On the Mental Representation of Oblique Orientation in Adults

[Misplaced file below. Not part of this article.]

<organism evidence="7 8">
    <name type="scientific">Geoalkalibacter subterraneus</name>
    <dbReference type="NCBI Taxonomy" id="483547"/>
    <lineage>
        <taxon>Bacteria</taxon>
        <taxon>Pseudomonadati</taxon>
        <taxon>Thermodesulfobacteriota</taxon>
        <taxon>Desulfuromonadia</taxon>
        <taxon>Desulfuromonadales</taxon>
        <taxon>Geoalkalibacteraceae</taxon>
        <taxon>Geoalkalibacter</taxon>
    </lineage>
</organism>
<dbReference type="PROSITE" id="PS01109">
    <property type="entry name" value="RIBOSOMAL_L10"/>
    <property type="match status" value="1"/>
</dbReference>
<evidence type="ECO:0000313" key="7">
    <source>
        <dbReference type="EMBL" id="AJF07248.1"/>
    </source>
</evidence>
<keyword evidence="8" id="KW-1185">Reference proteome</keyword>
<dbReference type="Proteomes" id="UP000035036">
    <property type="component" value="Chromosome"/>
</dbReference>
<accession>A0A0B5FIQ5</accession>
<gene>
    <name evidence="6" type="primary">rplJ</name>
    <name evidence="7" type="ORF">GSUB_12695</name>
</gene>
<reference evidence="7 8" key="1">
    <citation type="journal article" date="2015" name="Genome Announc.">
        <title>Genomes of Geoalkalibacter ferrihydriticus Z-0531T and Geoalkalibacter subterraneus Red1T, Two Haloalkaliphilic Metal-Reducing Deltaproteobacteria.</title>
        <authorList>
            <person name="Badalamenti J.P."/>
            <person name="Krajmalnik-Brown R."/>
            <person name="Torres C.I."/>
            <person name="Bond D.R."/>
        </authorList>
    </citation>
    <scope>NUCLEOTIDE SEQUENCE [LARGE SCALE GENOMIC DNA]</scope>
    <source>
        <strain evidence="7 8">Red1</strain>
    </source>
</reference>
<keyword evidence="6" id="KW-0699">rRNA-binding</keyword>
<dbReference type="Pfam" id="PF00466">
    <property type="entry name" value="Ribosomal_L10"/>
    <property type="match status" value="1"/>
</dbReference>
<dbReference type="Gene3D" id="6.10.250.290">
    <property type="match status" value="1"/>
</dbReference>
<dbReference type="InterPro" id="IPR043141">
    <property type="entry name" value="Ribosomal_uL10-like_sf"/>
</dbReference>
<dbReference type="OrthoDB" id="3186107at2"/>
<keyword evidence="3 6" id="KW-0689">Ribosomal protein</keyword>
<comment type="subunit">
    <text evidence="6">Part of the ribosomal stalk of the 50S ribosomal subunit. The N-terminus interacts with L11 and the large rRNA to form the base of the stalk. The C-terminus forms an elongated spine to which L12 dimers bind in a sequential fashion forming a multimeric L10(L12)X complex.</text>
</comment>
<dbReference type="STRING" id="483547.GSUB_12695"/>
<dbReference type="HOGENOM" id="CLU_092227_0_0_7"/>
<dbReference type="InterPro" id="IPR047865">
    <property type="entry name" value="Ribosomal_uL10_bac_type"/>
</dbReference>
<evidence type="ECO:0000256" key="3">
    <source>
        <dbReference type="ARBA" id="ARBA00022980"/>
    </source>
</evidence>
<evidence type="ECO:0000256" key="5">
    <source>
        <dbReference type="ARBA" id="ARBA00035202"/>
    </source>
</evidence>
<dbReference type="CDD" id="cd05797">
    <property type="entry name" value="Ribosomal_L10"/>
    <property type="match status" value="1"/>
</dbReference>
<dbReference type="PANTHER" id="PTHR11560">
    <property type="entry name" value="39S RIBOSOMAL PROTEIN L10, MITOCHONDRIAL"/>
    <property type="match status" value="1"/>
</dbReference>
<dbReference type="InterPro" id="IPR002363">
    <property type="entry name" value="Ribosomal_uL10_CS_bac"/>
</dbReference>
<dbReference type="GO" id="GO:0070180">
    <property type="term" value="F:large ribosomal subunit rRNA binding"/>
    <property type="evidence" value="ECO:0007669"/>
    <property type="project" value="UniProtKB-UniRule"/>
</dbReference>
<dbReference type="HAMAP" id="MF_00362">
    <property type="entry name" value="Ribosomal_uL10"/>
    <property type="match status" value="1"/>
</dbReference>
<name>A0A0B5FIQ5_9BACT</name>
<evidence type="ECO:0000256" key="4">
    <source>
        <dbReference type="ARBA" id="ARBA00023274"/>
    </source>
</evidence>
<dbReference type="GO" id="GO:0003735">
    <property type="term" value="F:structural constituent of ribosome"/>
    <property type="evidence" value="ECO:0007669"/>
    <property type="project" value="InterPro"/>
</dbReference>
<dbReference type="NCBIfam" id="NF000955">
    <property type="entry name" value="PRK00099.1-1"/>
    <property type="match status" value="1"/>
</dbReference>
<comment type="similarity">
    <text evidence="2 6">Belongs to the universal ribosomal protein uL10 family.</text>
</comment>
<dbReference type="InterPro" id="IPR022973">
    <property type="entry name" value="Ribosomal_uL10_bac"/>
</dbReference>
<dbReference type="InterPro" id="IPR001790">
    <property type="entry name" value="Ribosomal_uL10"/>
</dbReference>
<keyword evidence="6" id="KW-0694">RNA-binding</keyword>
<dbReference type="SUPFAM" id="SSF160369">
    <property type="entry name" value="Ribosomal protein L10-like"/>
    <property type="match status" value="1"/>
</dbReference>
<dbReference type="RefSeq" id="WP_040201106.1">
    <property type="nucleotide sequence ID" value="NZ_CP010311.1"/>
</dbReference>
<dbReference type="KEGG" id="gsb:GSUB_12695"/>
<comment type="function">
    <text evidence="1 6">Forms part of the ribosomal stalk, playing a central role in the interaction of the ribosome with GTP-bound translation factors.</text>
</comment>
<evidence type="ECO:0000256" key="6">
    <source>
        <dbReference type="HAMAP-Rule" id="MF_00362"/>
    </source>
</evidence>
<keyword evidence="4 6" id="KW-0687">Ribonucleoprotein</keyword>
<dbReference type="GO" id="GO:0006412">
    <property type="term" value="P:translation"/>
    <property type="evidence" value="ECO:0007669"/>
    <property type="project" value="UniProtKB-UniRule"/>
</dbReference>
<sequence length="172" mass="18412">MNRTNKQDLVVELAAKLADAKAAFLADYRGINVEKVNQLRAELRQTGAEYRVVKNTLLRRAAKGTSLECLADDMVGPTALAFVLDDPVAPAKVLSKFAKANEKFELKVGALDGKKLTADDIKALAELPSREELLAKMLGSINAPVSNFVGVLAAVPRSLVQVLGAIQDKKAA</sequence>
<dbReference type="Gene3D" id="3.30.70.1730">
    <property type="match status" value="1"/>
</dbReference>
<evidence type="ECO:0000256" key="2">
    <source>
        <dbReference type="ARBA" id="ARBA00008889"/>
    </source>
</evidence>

We have argued throughout that spatial representations are constructed not in terms of continuous homogenous extent, but rather, in terms of the primary axes of Cartesian space. Values on these axes are expressed by propositional descriptions, such as up, down, front, back. Reliance on Cartesian dimensions makes the problem of oblique representation par ticularly interesting in that this Cartesian framework is not obviously rele vant for the encoding of obliquely oriented lines. Children, as we have seen in the previous chapter, do not represent oblique orientation in terms of these primary Cartesian dimensions, but in terms of the particular struc tural characteristics of the display-their corners and their axes-and as result they make frequent errors in their judgements of similarity. The prob lem remains, however, to determine the way in which adults represent obli que orientation, in particular, to identify what role, if any, adults assign to the Cartesian dimensions which we have found to be so crucial to other spatial propositions.